It focuses on the minutia of agricultural science, right down to the parts per million of phosphorus applied to soil in the form of manure.

One of the many groups raising questions is the Lake Erie Foundation, a consortium of Lake Erie-area business and environmental interests. That group and others, including Lake Erie Waterkeeper, want manure-based phosphorus applications dialed down to roughly the same concentration as commercially made, synthetic fertilizers, which is about 40 to 50 parts per million. Manure has for years been applied on northwest Ohio crop farms at much higher concentrations, usually 150 ppm. Some critics, though, claim the application rate has, in reality, gotten as high as 200 ppm to 250 ppm.

From information gathered in a public records request, the foundation believes the state of Ohio has rejected a recommendation from an independent consultant, McKinsey & Co., to promote 50 ppm as a limit for manure, even though Dorothy Pelanda, Ohio Department of Agriculture director, showed support for that in 2019. The firm was paid $1.5 million to provide advice to the DeWine administration for its H2Ohio program, which aims to improve water quality statewide through better farming techniques, more and improved wetlands, better pipelines, and other measures. Continue reading

CFAP Federal Assistance Available for Nursery (including Greenhouse) and Specialty Crops

The USDA recently opened the Coronavirus Food Assistance Program (CFAP) to nursery crops (including greenhouse) and cut flower producers – and added numerous additional specialty crops to the list of eligible commodities.

What is CFAP? This federal assistance program is geared to help producers that have faced 5% or greater price declines, lost product due to changing supply chain issues, or have faced additional marketing costs due to COVID-19. Want more info on CFAP?

For additional details on the CFAP program, and for a list of eligible commodities, please visit farmers.gov/cfap. Continue reading

Ohio Noxious Weed Law

Its that time of year when some of our ugly weeds begin to make their presence known by rising above crop canopies, appearing along the side of the road, etc.  I typically receive many questions about noxious weed identification, control, legal issues, and more.  Below is the first page of the OSU Law Bulletin on Noxious weeds.  Click here to download the complete bulletin.

 

Facing Farm Financial Stress: Assessing the Bankruptcy Option

by: Peggy Hall, OSU Extension

Farming has always been an unpredictable way to make a living, and that unpredictability can lead to financial stress.  Whether caused by down markets, weather impacts, rising input costs, high land values, poor decision making,  medical issues, or a host of other unforeseen circumstances, serious financial stress can be a reality a farmer must face.

Filing bankruptcy can be one way to address farm financial stress.  But because of its consequences, bankruptcy is not a decision to take lightly and might not be the best option.  Our newest resources target farmers who are dealing with financial challenges and considering bankruptcy.   Facing Farm Financial Stress:  An Overview of the Bankruptcy Option offers a seven-part series of law bulletins and infographics focused on bankruptcy issues for farmers.  The series covers:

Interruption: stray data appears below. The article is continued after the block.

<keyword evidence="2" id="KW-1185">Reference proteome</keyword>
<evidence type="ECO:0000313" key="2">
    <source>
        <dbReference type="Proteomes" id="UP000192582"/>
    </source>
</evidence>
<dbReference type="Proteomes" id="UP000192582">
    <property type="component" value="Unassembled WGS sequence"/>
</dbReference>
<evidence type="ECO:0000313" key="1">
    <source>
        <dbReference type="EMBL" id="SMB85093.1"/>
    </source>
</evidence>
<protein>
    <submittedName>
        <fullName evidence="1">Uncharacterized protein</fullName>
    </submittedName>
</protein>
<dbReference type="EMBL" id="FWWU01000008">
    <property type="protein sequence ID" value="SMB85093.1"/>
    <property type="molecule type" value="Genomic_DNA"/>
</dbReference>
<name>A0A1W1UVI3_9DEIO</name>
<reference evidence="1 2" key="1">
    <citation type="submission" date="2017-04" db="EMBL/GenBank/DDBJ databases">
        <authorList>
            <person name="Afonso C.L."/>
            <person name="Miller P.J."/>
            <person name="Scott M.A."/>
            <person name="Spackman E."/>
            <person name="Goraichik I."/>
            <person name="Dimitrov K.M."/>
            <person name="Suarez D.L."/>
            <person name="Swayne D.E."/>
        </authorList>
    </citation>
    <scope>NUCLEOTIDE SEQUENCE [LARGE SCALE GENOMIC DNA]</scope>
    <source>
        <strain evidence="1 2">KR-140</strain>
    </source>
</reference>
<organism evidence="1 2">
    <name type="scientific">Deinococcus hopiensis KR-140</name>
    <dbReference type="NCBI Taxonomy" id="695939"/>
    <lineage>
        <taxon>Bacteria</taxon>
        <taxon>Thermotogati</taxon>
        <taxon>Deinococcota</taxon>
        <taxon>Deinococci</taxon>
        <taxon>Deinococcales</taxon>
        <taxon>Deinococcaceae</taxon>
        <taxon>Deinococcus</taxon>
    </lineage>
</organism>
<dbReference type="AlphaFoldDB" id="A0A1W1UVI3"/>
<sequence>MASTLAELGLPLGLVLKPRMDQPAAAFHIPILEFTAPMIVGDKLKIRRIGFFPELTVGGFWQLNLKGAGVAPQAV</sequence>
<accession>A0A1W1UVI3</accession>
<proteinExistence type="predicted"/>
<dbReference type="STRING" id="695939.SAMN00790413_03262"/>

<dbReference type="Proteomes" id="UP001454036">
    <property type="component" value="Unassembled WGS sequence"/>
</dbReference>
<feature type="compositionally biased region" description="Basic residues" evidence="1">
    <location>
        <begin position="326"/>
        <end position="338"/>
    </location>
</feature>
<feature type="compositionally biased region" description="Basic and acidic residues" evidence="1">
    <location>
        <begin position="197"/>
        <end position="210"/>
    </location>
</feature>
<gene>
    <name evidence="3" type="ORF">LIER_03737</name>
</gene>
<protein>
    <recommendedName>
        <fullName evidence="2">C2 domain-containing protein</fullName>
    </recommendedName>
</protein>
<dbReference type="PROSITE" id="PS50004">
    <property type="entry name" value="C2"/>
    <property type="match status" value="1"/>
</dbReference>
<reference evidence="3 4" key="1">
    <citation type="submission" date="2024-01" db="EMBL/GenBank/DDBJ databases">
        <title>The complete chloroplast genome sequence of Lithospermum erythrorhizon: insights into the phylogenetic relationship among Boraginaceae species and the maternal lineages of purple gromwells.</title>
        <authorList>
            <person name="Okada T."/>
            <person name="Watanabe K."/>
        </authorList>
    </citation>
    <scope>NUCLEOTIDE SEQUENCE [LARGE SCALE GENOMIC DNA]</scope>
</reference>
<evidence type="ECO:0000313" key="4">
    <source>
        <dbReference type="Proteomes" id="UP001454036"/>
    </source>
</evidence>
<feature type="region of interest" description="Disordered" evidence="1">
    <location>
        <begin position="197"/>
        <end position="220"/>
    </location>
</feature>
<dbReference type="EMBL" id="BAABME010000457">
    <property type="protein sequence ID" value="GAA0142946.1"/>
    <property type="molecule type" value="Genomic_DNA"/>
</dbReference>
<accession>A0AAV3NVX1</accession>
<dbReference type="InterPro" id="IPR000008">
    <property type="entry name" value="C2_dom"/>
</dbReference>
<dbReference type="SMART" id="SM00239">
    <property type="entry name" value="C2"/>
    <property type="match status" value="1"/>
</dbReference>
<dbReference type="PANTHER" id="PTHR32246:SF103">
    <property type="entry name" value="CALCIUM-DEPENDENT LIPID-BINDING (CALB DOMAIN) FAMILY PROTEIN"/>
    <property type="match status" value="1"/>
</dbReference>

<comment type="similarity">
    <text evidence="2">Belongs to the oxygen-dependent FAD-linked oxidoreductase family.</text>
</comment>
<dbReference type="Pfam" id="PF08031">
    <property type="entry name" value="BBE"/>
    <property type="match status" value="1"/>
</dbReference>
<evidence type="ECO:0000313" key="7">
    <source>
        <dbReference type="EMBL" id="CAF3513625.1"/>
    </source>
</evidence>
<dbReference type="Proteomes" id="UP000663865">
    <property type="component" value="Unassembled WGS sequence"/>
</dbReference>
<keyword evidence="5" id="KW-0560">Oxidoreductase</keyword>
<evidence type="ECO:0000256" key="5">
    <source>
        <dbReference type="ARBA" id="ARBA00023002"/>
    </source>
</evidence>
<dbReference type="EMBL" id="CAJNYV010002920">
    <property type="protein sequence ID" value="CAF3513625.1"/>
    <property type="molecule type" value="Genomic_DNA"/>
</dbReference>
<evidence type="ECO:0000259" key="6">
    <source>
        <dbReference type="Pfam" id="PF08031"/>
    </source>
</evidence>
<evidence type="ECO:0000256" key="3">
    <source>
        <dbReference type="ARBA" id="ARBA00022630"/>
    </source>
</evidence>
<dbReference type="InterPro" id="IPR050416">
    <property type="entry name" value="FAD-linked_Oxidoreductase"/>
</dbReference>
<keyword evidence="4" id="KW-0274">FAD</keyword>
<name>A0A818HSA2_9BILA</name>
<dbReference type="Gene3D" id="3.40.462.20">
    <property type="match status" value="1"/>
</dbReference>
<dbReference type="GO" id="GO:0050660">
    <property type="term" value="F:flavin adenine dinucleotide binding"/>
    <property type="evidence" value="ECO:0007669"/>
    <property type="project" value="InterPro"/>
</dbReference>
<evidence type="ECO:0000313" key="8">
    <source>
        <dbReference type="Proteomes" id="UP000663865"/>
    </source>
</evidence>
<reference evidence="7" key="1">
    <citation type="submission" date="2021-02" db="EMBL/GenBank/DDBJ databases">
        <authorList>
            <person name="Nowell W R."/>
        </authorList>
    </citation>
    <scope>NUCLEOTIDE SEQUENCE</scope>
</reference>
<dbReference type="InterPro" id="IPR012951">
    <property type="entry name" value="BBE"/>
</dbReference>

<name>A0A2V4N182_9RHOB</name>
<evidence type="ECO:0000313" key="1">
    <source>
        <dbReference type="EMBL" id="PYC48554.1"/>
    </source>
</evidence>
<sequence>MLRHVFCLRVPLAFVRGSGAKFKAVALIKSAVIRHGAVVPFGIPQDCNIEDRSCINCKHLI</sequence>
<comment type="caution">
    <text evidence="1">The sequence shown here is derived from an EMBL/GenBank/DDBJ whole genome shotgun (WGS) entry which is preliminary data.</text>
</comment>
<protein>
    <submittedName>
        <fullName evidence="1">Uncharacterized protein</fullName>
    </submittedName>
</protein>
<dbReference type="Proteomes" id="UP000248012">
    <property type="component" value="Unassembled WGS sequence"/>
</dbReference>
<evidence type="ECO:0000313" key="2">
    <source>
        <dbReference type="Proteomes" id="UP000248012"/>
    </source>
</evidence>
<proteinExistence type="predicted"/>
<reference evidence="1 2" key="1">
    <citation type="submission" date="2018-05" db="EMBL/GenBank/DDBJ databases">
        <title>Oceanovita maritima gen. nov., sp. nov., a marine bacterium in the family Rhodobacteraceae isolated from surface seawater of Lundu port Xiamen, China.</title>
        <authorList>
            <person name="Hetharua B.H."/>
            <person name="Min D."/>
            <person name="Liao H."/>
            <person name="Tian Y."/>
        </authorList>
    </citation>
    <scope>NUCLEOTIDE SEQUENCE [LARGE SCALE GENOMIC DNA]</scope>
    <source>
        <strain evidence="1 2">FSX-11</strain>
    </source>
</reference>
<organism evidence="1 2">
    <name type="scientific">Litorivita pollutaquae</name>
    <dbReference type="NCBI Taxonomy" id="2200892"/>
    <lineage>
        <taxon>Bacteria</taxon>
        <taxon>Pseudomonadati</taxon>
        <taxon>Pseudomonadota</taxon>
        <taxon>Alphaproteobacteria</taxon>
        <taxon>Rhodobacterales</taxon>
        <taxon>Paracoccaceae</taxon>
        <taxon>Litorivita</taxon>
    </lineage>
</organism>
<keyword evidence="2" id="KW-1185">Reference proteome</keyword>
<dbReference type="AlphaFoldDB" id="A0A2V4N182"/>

• Assessing the bankruptcy option.  Steps to take and considerations to make when dealing with financial stress, including alternatives to bankruptcy and farmer to farmer advice from families that have been through the bankruptcy process.
  • An overview of bankruptcy law.  We explain and visualize the legal process, people, institutions, and legal terms involved in bankruptcy with a focus on Chapter 12, the law reserved for qualifying farmers and fishermen.
  • Thriving after a farm bankruptcy.  Ideas for setting a course to attain farm financial stability and reestablish relationships after filing bankruptcy, including farmer to farmer advice from those who’ve survived the bankruptcy.

Our team of authors, which included me along with OSU’s David Marrison, Hannah Scott, and Chris Zoller–created the resources with support from the USDA’s National Agriculture Library and in partnership with the National Agricultural Law Center (NALC).  The series is available on our Farm Office site here or on NALC’s site here.

The Paycheck Protection Program: Keeping up with the Changes

Written by Peggy Kirk Hall and Barry Ward, Leader, Production Business Management, June 24, 2020

Many farmers have utilized the CARES Act’s Paycheck Protection Program (PPP) to obtain federal funds to help with payroll and certain non-payroll expenses in the wake of COVID-19.  As we’ve discussed on our Farm Office Live webinars here, Congress revised the PPP with the passage of the Paycheck Protection Program Flexibility Act earlier this month.  As a result of the new legislation, the Small Business Administration released a series of Interim Final Rules (IFRs) and a new forgiveness application.  The IFRs, available hereclarify certain points contained in the bill and provide revisions to previous IFRs.  All of these changes affect how farmers can use the funds and how much of the funds can be forgiven from loan repayment requirements. Continue reading

Grain Market Summer Update June 30 – 2:00 PM – 3:30 PM

State Climatology Field Specialist, Aaron Wilson, and Ben Brown, Assistant Professor of Professional Practice in Agricultural Risk Management, both with The Ohio State University will give summer weather and grain market update after the release of the 2020 Acreage and Grain Stocks Reports from the United States Department of Agriculture. Due to the Coronavirus, economic conditions for corn changed rapidly after the Prospective Plantings Report with likely changes in acreage for the Eastern Corn-Belt. Weather, as always, during July and August will play a major factor in final yields and production in 2020.